Russians said their troops pushed on
west of that key town to destroy
five tanks and kill 160- Germans in
another engagement. Forty-nine Nazi
tanks, nine armored cars, and 30
trucks also were destroyed in the area
west of Rzhev, another strongpoint
which the Russians have been trying
to knock out for weeks.
Nazis Claim Velikie Luki
(The Berlin Radio repeated again
tonight that the Nazis still hold Veli-
kie Luki. "The city still is firmly in
German hands," the broadcast said,
adding that the area had "become a
mass grave of Soviet infantrymen.")
In the operations at the other end
of the Soviet front, the middle Cau-
casus, the Russians said their troops
took Elkhotovo after a street fight
in which 400 Germans were slain.

l
l

Flood Hits Portsmouth

PORTSMOUTH, 0., Jan. 2.-(A)-
SThe flooded Ohio River, which al-
ready has driven 50,000 persons from
homes along its banks and hampered
war industries, crested tonight 1.1
feet from the top of a 62-foot wall
protecting this manufacturing city
of 40,000 residents.

'HIROHITO, YOUR TIME IS SHORT':
Admiral Halsey Predicts Allied Victory in '43

VIE FOR VICTORY:
30 Groups Enter 'Vanities'
to Aid Bomber Scholarship

By J. NORMAN LODGE
WITH THE UNITED STATES
FLEET IN THE SOUTH PACIFIC,
Jan. 2.-(P)-Victory for the United
Nations this year. is the prediction of
Admiral William Halsey, Commander
of the South Pacific force of the
Pacific Fleet,
The Admiral made this statement
in an interview during which I
learned that you don't beat about the
bush when talking to him. Direct
approach brings direct answers.
I wanted him to gaze into the crys-

they will never be able to rise again."
"This year?"
"Yes."
"Do you include Japan?"
"Yes, sir, and here's a few mes-
sages I wish you would send to
Japan for me.
"To Hirohito:
"As emperor and leader of traitor-
ous and brutal Japan during the
years of her foul attacks on peace-
ful peoples, your time is short.
"To ToJo :
"When you unleashed your cow-
ardly attack on Dec. 7 you started
something you can't finish. Beneath

if you are still alive. That peace willi
be in the White House but the White1
House will not be as you envisaged.
"To the American people:
"Under my command the United
Nations in the South Pacific have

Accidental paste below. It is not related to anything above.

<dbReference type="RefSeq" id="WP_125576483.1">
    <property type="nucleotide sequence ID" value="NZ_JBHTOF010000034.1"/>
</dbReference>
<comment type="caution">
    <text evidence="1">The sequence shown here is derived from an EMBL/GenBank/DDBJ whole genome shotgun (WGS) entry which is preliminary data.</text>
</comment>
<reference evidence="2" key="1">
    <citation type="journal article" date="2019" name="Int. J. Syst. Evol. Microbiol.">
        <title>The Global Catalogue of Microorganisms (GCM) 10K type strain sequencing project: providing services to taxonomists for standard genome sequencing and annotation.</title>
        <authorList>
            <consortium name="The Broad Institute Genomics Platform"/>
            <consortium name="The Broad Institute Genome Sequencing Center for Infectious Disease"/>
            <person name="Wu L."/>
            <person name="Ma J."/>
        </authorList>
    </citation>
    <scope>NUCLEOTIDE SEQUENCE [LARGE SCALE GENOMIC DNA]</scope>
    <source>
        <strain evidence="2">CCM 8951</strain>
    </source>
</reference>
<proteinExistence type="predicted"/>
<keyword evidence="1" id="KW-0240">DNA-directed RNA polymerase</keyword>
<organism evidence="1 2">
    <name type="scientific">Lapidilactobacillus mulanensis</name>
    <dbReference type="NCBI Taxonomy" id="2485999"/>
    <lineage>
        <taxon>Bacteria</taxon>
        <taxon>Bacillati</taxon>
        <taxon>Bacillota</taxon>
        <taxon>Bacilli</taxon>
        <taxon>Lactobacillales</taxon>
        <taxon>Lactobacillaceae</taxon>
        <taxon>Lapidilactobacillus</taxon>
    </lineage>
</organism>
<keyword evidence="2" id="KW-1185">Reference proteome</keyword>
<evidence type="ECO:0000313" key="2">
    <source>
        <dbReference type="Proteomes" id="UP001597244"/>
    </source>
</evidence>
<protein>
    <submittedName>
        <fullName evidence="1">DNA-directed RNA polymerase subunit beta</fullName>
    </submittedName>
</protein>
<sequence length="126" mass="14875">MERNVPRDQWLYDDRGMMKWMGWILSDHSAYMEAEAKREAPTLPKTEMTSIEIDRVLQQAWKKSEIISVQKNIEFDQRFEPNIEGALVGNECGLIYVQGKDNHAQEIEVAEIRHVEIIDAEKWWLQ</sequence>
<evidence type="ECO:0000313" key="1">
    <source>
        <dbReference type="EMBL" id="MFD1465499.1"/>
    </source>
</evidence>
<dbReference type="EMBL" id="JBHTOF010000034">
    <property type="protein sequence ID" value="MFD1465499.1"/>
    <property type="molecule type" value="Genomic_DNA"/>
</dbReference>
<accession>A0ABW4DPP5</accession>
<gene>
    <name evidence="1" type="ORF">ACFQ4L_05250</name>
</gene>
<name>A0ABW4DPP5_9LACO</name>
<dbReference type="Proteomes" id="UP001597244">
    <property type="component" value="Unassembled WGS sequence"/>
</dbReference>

the finest fighting men our country
ever produced. They are imbued with
a fighter instinct and it is conceded
we will not stop until there is a
complete victory.
"To the Japanese people:
"That heavy rumbling you hear
now will gradually grow into a shock

imminent danger of personal viola-
tion and death."f
There was no further elucidation
or approximate location of the island.
"What do you think is the sig-
nificance to Tojo's recent remarks?"
I asked Admiral Halsey.
Less Optimistic
"He sees the handwriting on the
wall," he replied, adding:
"It was only a month ago that he
annihilated the United States fleet
for the fourth time."
"Do you foresee a United Nations
offensive in all parts of the world
in a short space of time?"

By BUD BRIMMER
"Victory Vanities" Chairman Pete
Wingate, '43E, yesterday disclosed
that more than 30 fraternities, sorori-
ties and independent organizations
have agreed to participate in the all-
campus stunt show, the finals of
which will be held Jan. 15 in Hill
Auditorium.
This announcement was the result
of a recent survey of campus organi-
zations to determine the number cf
entries in the show.

ceeds will be donated to the Bomber
Scholarship fund.
Bud Brown, '44E, said yesterday
that already 1,000 tickets have been
sold for the "Victory Vanities";, but
he added that it is the committee's
goal to sell at least 3,000 more.
In discussing proposed fraternity
entries, IFC President John Fauver,
who is the fraternity committee
chairman, revealed that Beta Theta
Pi will again present "Beta Follies",
the skit which achieved notoriety two
years ago in the Union's all-campus